Part of KNL Phase 9 lands are in the SB3 catchment area:
- These lands need to be coordinated in the Shirley’s Brook Diversion EA but are not in scope.
- City staff says only impacts KNL’s Phase 7 and 8 but are unable to produce documentation to back this up after 6 months of community questioning.
KNL’s 2006 Servicing Study ignores the Shirley’s Brook Watershed/Subwatershed Study recommendations:
- KNL’s Servicing Study requires a diversion – a violation of the subwatershed study.
- The subwatershed study does not allow for the removal of any water from Shirley’s Brook or the addition of any water to Kizell/Watt’s Creek.
- Condition 59 of KNL subdivision approval requires compliance with the subwatershed study.
- City staff say that KNL has somehow met all conditions of subdivision approval but are unable to explain how the servicing is in compliance with the subwatershed study.
- KNL’s Phase 5 appears to have diverted storm water from the Carp River Watershed to the KD1 catchment area without an EA being done.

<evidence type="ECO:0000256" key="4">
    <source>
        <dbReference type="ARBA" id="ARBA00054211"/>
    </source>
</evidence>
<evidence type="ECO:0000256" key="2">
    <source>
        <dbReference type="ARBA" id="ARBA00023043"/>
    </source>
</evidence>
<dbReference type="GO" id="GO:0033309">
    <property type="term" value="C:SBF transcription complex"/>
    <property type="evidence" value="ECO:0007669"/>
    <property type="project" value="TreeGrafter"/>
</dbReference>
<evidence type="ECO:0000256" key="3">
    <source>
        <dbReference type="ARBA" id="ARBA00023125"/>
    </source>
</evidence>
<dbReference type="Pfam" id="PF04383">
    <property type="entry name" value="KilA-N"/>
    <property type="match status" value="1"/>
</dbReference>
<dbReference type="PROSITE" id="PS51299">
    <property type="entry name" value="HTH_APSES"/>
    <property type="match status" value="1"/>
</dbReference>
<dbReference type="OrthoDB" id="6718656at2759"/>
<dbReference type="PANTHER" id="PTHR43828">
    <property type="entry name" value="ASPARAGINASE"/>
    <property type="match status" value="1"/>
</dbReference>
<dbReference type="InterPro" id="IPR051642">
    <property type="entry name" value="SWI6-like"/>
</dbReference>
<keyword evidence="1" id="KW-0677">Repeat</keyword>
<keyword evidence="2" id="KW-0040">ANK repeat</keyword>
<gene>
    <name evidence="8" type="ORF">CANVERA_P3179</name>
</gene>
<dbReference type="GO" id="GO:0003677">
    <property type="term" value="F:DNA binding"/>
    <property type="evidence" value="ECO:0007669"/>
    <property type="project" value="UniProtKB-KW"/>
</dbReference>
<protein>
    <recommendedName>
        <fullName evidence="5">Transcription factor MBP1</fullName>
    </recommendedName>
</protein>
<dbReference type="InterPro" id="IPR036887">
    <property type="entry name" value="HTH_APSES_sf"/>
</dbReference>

- KNL plans to apparently divert storm water from KD2 and SB3 to the Beaver Pond in KD1 without an EA being done.
KNL apparently plans to cut trees with no storm water controls in place. It is difficult to understand how this does not increase flood risk.
The Richardson Ridge tree-cutting is also proceeding on the Hazeldean Escarpment adjacent to the Compensation Lands and First Line Road which drain to the Kizell Wetlands. This tree-cutting will result in increased runoff to the Kizell Wetlands and thus to the Beaver Pond, as well as to the Carp River.
The entire area needs to be studied at the same time – which is why the provincial policy requires an Environmental Management Plan – which has never been done despite the fact that this policy has been in place for almost 10 years.
The city’s West End Flood Investigation report identified a lot of culvert crossing problems further south in the KD3 portion – if these are fixed, then more flow would go downstream to the Watts Creek junction, and could impact the KD1/Beaver Pond drainage as well as flooding the NCC’s land.